Summary - Unbeknownst to mortals, a power struggle is unfolding in a world of shadows and danger. After centuries of stability, the balance among the Faery Courts has altered, and Irial, ruler of the Dark Court, is battling to hold his rebellious and newly vulnerable fey together. If he fails, bloodshed and brutality will follow.
Seventeen-year-old Leslie knows nothing of faeries or their intrigues. When she is attracted to an eerily beautiful tattoo of eyes and wings, all she knows is that she has to have it, convinced it is a tangible symbol of changes she desperately craves for her own life.
The tattoo does bring changes; not the kind Leslie has dreamed of, but sinister, compelling changes that are more than symbolic. Those changes will bind Leslie and Irial together, drawing Leslie deeper and deeper into the faery world, unable to resist its allures, and helpless to withstand its perils. . . .
Review - Melissa Marr unsettles the reader from the beginning as rape, neglect, stalking, drug abuse and everything in between step free of the shadows. This is no sweet romance with chaste kisses, Disney faeries and a happy resolution. Ink Exchange is to Wing Lit as Requiem to a Dream is to drama - heavy hitting, dark, confusing and all encompassing.
Ink Exchange could quite easily be transposed into a purely contemporary messy and brutal lust triangle and yet it works with the faerie angle. Melissa Marr's faery courts are like gangs complete with underhanded dealings, murders and hunger and as such this sets her world apart from many other (in my opinion) unsuccessful faery stories. Her world is vivid and whole, full of shadows and three dimensional beings and nefarious motivations. It’s all involving and at times chilling.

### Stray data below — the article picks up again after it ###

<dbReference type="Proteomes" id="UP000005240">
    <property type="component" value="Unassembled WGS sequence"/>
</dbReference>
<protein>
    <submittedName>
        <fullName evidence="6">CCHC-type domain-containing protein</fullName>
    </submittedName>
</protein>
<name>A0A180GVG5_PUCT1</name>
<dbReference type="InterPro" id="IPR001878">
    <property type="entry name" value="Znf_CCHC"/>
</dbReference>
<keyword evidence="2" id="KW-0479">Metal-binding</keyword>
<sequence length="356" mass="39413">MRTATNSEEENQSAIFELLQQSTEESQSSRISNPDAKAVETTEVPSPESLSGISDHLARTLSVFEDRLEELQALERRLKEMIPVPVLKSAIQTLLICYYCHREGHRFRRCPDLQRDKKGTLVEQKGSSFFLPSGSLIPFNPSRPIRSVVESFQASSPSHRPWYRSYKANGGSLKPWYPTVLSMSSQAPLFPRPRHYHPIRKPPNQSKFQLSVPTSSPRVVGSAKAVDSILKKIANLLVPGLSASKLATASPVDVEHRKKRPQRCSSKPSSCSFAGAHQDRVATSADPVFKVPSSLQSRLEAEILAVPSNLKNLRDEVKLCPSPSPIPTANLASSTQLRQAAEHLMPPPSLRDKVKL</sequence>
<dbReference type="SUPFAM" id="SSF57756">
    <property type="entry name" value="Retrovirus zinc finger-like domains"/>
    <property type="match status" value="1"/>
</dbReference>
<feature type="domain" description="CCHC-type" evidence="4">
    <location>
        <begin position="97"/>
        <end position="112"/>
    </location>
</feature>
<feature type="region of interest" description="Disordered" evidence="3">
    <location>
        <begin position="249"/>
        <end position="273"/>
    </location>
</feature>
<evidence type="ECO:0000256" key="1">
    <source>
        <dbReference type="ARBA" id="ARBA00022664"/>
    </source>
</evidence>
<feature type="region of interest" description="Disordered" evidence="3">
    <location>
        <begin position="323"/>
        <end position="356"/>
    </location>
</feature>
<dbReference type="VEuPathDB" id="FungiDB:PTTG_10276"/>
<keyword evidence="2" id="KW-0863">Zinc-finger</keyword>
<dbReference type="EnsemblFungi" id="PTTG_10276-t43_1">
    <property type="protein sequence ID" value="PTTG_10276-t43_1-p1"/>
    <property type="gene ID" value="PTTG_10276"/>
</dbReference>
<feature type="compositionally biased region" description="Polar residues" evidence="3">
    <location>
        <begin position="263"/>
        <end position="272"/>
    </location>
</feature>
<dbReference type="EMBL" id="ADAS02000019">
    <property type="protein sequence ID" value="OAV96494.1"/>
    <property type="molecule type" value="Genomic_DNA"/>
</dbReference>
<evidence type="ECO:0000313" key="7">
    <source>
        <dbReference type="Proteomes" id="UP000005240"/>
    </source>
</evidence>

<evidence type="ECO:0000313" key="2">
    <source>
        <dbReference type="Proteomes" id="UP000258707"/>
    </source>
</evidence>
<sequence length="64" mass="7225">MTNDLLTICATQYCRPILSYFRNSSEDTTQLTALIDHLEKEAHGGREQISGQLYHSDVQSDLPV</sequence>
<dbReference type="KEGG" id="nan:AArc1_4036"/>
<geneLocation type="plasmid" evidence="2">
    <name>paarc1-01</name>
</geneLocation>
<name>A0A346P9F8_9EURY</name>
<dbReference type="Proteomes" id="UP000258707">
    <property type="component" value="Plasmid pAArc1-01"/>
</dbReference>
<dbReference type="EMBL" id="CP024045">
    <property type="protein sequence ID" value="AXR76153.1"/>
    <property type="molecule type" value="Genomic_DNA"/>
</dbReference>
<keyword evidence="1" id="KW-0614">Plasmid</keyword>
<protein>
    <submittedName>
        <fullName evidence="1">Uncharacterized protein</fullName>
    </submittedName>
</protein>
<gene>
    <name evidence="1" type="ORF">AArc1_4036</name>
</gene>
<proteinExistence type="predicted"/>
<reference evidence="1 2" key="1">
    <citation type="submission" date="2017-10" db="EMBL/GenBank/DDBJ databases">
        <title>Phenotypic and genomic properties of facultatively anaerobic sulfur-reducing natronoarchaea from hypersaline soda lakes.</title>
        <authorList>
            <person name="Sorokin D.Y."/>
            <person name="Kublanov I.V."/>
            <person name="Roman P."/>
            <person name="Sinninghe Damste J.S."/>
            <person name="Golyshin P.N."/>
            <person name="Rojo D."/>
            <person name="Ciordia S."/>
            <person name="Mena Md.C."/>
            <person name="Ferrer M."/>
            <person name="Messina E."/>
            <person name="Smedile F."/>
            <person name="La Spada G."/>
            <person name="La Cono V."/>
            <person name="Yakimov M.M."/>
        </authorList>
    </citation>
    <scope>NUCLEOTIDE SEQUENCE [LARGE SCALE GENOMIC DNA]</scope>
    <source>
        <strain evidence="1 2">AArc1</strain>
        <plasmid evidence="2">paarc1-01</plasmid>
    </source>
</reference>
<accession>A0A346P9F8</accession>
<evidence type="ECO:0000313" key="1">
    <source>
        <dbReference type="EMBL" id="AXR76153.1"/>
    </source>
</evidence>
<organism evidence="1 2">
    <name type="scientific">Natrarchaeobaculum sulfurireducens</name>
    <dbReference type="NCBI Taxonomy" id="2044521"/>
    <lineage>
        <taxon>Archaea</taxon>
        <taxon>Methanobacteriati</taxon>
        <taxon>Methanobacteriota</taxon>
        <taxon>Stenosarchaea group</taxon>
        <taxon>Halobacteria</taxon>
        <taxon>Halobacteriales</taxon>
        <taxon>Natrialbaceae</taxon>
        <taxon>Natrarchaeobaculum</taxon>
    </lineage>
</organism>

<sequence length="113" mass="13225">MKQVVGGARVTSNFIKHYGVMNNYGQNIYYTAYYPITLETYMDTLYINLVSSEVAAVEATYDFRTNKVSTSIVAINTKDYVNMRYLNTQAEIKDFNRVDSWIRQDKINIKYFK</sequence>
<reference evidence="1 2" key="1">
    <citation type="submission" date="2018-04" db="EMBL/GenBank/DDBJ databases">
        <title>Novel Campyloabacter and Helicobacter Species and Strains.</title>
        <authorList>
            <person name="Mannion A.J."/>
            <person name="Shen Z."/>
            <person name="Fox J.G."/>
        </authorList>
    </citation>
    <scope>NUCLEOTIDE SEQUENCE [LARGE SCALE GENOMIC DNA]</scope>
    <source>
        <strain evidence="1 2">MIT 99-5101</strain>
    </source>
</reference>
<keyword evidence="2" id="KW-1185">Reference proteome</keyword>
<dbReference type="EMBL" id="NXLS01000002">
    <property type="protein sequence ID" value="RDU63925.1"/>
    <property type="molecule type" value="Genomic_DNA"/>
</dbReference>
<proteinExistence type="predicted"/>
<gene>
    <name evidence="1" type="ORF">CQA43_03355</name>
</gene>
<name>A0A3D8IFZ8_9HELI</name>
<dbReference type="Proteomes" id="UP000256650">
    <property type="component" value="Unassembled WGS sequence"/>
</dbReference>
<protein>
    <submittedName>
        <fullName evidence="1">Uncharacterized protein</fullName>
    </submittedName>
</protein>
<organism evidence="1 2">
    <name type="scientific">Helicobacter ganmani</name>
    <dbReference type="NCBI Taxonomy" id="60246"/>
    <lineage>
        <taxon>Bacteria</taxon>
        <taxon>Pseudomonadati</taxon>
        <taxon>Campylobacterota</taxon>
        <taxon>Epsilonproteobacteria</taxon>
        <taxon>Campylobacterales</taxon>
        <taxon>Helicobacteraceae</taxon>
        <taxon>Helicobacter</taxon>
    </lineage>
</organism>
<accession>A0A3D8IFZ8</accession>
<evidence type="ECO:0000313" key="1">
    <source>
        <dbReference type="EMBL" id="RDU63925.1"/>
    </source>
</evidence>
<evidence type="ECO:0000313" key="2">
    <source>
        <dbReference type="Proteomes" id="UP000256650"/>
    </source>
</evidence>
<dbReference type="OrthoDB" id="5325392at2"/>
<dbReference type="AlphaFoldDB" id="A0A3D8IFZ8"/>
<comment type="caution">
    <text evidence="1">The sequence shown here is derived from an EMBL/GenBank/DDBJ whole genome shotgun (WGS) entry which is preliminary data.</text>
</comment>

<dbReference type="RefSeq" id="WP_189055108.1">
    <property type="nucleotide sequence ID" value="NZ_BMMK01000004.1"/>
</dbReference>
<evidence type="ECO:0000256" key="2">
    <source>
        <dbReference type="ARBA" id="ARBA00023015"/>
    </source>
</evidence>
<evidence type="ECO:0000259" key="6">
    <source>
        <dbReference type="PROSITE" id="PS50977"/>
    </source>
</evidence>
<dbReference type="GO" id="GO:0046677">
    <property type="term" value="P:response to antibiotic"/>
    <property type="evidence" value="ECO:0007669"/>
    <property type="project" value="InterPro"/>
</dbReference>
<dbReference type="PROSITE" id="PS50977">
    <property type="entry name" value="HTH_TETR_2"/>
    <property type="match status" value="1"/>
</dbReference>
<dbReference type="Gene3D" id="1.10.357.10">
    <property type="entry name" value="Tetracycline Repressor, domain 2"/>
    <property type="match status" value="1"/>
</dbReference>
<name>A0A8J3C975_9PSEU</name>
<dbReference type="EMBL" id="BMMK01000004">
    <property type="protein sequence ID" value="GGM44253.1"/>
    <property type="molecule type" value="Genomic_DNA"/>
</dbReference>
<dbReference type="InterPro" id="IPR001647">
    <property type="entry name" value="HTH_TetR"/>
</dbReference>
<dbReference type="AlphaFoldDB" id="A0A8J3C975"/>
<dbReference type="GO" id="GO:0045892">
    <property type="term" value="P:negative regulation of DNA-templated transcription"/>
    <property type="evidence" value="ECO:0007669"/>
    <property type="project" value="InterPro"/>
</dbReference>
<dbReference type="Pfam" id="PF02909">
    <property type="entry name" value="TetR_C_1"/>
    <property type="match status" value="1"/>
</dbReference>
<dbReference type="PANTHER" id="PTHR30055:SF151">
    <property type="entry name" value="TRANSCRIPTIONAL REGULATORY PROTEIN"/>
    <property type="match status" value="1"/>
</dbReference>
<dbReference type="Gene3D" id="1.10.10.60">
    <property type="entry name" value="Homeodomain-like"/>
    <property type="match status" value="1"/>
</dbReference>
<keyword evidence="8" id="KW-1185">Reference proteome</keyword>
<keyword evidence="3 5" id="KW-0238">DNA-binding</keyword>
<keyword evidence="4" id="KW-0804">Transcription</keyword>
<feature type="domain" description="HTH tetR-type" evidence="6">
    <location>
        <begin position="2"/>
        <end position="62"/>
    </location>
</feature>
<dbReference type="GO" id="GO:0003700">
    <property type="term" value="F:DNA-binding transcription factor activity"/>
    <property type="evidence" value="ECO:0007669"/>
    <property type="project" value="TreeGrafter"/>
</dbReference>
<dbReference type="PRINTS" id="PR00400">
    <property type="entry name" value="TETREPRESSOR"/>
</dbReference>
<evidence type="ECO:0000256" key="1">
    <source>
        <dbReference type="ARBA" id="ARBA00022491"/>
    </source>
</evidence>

That being said, the story and the characters were less engaging than Wicked Lovely as it missed a grounded character as its centre. Leslie is a mess, Niall is a swirling mass of anger and impetuousness and Irial is slick, devious and plain evil. Leslie is so broken, so wounded that it was difficult to connect with her. Niall was my way in, he’s a teddy bear wrapped in barbed wire with a naughty mind. I adored this character; he’s dark, deep and delightfully pained.
It’s a complex book, not one for the faint hearted or the impressionable. There are some serious themes and ideas that are presented but it made me like the book all the more. With all the positive elements I have spouted there are some things that I found problematic. The females. Leslie wasn’t a character that I could connect to very easily; a reader could take issue with many of her decisions as I did. Even worse was Aislinn who came across as a negligent friend. While the use of the tattoo enabled Leslie to be conflicted about where her true feelings lay, it wasn’t a mechanism that completely worked.
All that said I did enjoy the complex issues braved by Marr. Her characters breathed, they melted into the shadows and murkiness of the world. All conflicted, all flawed, all with some goodness. The conclusion of this tale really connected with my personal need for realism and putting your love for someone ahead of your needs.
A refreshingly grim and hopeful read!
Format: Paperback, 324 pages
Published: Harper Collins
Source of Review Copy: Purchased
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